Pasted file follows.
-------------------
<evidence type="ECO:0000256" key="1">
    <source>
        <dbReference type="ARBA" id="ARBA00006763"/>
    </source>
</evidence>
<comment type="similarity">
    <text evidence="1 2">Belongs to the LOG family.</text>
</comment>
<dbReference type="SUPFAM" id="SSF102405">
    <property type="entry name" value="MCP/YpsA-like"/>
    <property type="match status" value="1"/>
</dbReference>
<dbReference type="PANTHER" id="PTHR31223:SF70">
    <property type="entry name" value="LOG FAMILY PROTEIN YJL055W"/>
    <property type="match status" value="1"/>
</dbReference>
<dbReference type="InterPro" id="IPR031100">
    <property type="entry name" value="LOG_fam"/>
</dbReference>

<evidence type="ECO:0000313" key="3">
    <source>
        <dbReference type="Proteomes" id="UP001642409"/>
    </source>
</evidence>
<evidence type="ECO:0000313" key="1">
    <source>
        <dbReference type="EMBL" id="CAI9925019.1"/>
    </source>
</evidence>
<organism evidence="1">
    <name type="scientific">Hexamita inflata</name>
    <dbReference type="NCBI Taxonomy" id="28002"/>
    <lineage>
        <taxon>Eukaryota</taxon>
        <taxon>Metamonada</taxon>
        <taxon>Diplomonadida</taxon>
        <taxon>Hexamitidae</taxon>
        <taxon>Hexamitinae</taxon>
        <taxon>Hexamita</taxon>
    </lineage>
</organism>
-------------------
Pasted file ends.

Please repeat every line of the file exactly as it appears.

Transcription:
<evidence type="ECO:0000256" key="1">
    <source>
        <dbReference type="ARBA" id="ARBA00006763"/>
    </source>
</evidence>
<comment type="similarity">
    <text evidence="1 2">Belongs to the LOG family.</text>
</comment>
<dbReference type="SUPFAM" id="SSF102405">
    <property type="entry name" value="MCP/YpsA-like"/>
    <property type="match status" value="1"/>
</dbReference>
<dbReference type="PANTHER" id="PTHR31223:SF70">
    <property type="entry name" value="LOG FAMILY PROTEIN YJL055W"/>
    <property type="match status" value="1"/>
</dbReference>
<dbReference type="InterPro" id="IPR031100">
    <property type="entry name" value="LOG_fam"/>
</dbReference>

<evidence type="ECO:0000313" key="3">
    <source>
        <dbReference type="Proteomes" id="UP001642409"/>
    </source>
</evidence>
<evidence type="ECO:0000313" key="1">
    <source>
        <dbReference type="EMBL" id="CAI9925019.1"/>
    </source>
</evidence>
<organism evidence="1">
    <name type="scientific">Hexamita inflata</name>
    <dbReference type="NCBI Taxonomy" id="28002"/>
    <lineage>
        <taxon>Eukaryota</taxon>
        <taxon>Metamonada</taxon>
        <taxon>Diplomonadida</taxon>
        <taxon>Hexamitidae</taxon>
        <taxon>Hexamitinae</taxon>
        <taxon>Hexamita</taxon>
    </lineage>
</organism>